Author: Doug Moran
Publisher: AGATE Publishing, 2011
ISBN-13: 978-1932841589, 276 pages
“If–,” the famous poem by Victorian poet Rudyard Kipling, captures the essence of modern-day leadership. Leadership consultant Doug Moran offers a fascinating, instructive perspective that identifies the “If Sixteen Leadership Attributes” that Kipling’s poem describes. Moran’s well-researched biographies of historic figures illustrate qualities Kipling found essential to great leadership. getAbstract recommends Moran’s insights to students of history and to good leaders seeking to become great.
“Rudyard Kipling as Leadership Guru”
Rudyard Kipling was born in 1865 to English expatriates living in Bombay, India. At age 24, he moved to England, where he gained literary success, prosperity and acclaim for his poetry, short stories and books. Kipling won the Nobel Prize in 1907 and published “If–” in 1910. He hobnobbed with many of his era’s political, literary and social leaders. Kipling continued to write until his death at age 70 in 1936.
Using Kipling’s classic poem “If–” as a leadership model
Exercising excellent leadership requires the fortitude to accept the challenges of being in charge. Kipling cautioned that “leadership is not about attaining perfection,” but instead committing to greater awareness and better choices. His poem “If–” defines 16 leadership traits that make up “the If Sixteen Leadership Framework.” It cites four defining areas:
• “Knowing who you are and what you believe.”
• “Knowing what you want.”
• “Attracting others and motivating them to follow.”
• “Earning and retaining the privilege to lead.”
The lives of 16 famous leaders illustrate the leadership attributes highlighted in “If–.” Examine and analyze your own leadership skills in terms of each attribute. Think about the leaders who exemplify these traits, about how to deploy these qualities effectively in your life, about chances you’ve missed because you did not exercise one of these character traits and about what you can do to incorporate these foundational values into your future leadership style.
Knowing who you are and what you believe
Self-awareness is crucial to good leadership. Examine the four attributes of self-awareness as they apply to your “personal brand of leadership”:
• “Character” – Former US President Ronald Reagan made no secret about his beliefs, values and moral principles. He confidently accepted the doubts of others and helped them learn to trust themselves. Character-based leadership requires that you know the “one thing” you stand for, that your beliefs have a moral basis, and that you align your decisions and actions with your beliefs and values.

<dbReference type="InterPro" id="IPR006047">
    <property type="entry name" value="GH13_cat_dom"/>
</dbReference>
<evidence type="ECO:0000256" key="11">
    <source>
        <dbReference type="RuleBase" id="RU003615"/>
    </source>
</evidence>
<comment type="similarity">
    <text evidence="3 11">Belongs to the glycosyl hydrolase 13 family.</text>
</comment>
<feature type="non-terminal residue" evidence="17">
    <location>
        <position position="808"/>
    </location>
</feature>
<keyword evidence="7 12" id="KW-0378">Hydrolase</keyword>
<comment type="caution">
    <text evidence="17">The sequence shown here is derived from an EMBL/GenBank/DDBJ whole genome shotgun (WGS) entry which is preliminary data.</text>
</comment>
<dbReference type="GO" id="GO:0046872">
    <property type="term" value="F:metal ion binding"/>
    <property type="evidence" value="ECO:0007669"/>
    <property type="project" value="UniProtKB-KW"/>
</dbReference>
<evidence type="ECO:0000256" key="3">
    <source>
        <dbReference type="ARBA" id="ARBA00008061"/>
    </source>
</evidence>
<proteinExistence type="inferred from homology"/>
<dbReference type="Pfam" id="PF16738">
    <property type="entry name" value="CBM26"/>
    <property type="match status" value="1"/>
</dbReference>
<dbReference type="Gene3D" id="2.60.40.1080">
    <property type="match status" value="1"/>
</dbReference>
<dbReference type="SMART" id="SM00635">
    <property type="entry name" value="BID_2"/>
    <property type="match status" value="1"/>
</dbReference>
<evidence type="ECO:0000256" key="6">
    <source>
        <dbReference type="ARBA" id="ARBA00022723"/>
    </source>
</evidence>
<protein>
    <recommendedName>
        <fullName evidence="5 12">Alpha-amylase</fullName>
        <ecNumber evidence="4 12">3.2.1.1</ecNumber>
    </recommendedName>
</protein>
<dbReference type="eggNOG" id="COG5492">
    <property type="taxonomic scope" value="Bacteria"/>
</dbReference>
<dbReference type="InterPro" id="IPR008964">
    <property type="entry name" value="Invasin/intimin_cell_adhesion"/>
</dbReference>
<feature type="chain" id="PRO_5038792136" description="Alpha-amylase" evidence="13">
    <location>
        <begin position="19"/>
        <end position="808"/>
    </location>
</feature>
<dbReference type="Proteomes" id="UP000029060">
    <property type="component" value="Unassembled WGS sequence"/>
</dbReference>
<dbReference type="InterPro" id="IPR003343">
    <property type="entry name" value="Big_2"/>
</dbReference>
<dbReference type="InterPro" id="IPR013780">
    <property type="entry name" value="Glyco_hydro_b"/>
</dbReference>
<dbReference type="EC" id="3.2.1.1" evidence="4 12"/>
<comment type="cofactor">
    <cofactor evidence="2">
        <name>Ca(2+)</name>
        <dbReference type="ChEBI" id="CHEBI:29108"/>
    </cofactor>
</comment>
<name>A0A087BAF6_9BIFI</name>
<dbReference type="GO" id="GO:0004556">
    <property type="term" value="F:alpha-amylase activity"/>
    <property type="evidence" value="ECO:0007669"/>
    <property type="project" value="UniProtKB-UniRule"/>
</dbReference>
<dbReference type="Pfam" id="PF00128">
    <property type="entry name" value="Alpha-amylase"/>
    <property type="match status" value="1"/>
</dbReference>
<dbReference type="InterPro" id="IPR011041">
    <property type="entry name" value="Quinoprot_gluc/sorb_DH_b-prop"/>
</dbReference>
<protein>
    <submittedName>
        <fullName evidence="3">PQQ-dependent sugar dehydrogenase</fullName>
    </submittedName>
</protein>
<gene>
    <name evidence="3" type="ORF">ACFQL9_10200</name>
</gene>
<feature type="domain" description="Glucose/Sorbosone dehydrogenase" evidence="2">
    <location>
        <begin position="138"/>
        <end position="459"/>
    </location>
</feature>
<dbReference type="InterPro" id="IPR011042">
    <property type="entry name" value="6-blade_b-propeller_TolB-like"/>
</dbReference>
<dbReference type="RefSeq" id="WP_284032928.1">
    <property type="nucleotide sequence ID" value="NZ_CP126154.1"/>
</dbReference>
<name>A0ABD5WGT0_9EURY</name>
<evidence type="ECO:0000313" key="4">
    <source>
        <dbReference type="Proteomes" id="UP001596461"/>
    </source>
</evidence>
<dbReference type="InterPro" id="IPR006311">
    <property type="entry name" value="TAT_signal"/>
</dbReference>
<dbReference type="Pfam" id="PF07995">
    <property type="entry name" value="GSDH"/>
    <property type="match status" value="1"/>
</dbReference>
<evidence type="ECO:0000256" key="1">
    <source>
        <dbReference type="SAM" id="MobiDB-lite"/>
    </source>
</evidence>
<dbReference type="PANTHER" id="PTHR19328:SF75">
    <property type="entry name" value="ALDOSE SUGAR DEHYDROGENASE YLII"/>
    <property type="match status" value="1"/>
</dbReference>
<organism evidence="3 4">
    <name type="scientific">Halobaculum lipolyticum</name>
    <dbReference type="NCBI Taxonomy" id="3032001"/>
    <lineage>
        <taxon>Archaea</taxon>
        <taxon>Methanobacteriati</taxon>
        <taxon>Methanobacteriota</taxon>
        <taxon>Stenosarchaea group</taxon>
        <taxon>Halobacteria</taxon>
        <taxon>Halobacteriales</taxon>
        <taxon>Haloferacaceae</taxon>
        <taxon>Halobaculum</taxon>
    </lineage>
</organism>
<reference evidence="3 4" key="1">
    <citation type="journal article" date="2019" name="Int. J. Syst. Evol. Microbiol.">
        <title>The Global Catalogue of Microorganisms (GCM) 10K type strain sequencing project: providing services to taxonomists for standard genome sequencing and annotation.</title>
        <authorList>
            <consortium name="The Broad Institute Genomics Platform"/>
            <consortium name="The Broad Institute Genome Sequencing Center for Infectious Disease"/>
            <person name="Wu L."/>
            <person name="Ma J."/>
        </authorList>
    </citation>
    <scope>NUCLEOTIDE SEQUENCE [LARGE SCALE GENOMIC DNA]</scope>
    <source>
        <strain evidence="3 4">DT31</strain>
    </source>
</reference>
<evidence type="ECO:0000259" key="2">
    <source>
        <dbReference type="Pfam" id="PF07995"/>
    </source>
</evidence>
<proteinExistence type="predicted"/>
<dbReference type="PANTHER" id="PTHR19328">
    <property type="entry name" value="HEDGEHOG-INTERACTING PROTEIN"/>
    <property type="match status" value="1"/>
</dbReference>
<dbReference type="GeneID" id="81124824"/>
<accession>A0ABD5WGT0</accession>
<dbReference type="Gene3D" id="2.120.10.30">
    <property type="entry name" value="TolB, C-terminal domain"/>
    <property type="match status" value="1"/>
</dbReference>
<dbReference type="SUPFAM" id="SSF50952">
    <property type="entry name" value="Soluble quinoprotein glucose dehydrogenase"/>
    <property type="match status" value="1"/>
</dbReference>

• “Authenticity” – Theodore Roosevelt’s success as president reflects only one aspect of his “distinct identities” as a “politician, cowboy, author, hunter, naturalist, explorer, bureaucrat, soldier, father, husband and family man.” No matter which role he took on, his words and actions remained genuine. Roosevelt was comfortable with himself and comfortable with everyone else, no matter what the circumstances. He could “walk with kings” but not “lose the common touch.” Gain authenticity by knowing who you are and who you are not. To enhance your credibility, keep your commitments.
• “Integrity” – Michael Collins helped create Ireland as an independent nation in 1922, after more than 700 years of British rule. Born in 1890, he became a nationalist at age 15, was jailed in 1916, founded the Irish Republican Army in 1919 and was assassinated in 1922. The treaty Collins negotiated with the British in January 1922 to create the Irish Free State included political losses that many Irish people found unacceptable, but Collins knew it was the only solution. He died with 4,000 others during the 13-month Irish Civil War between pro- and anti-treaty forces. His leadership demonstrates the value of speaking and acting honestly and having the courage to defend the truth as you see it.
• “Self-efficacy” – Winston Churchill’s long political career swung between “extraordinary triumphs [and] catastrophic disasters.” Through it all, he had the confidence and self-assurance to believe he was “destined for greatness.” Churchill had an internal drive to succeed that was not dependent on the external world…